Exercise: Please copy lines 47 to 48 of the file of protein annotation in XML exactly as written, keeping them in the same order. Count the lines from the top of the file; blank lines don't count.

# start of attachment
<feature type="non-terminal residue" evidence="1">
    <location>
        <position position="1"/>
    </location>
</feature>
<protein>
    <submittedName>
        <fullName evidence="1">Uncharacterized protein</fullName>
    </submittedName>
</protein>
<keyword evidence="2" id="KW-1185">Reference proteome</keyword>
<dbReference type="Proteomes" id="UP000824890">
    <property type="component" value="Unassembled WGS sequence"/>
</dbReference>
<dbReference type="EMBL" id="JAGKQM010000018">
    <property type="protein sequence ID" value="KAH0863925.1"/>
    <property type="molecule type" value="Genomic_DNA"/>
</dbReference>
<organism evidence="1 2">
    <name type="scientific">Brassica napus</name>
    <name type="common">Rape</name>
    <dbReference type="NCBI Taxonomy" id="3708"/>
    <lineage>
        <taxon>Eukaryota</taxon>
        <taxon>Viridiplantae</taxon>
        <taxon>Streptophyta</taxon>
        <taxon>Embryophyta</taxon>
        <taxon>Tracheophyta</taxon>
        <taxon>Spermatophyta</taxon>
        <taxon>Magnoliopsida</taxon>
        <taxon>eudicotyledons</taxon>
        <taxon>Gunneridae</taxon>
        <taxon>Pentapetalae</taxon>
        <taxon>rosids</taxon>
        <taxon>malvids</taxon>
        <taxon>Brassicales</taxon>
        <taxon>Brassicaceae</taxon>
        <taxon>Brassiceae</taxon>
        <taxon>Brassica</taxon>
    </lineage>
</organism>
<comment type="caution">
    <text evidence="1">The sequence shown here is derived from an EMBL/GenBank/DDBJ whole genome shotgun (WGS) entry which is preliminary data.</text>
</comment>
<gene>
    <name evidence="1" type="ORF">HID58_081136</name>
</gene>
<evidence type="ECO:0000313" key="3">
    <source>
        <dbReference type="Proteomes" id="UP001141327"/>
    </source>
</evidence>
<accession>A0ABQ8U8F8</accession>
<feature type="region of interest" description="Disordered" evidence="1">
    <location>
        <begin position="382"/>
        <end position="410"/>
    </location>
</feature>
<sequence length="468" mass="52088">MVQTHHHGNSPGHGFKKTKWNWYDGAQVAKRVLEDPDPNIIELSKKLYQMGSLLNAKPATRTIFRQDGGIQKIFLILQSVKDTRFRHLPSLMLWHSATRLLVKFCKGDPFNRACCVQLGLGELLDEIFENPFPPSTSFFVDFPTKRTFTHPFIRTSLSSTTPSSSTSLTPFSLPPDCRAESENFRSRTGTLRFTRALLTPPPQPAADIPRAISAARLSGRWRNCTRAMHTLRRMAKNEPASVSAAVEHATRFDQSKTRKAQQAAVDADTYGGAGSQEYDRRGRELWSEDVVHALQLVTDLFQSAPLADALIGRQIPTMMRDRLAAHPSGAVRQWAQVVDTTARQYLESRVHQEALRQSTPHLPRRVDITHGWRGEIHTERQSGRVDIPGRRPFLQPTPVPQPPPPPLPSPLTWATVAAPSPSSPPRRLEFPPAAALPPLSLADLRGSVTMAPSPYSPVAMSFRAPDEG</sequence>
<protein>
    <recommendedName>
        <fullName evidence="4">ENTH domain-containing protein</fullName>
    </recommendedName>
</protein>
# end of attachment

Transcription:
</gene>
<evidence type="ECO:0000313" key="3">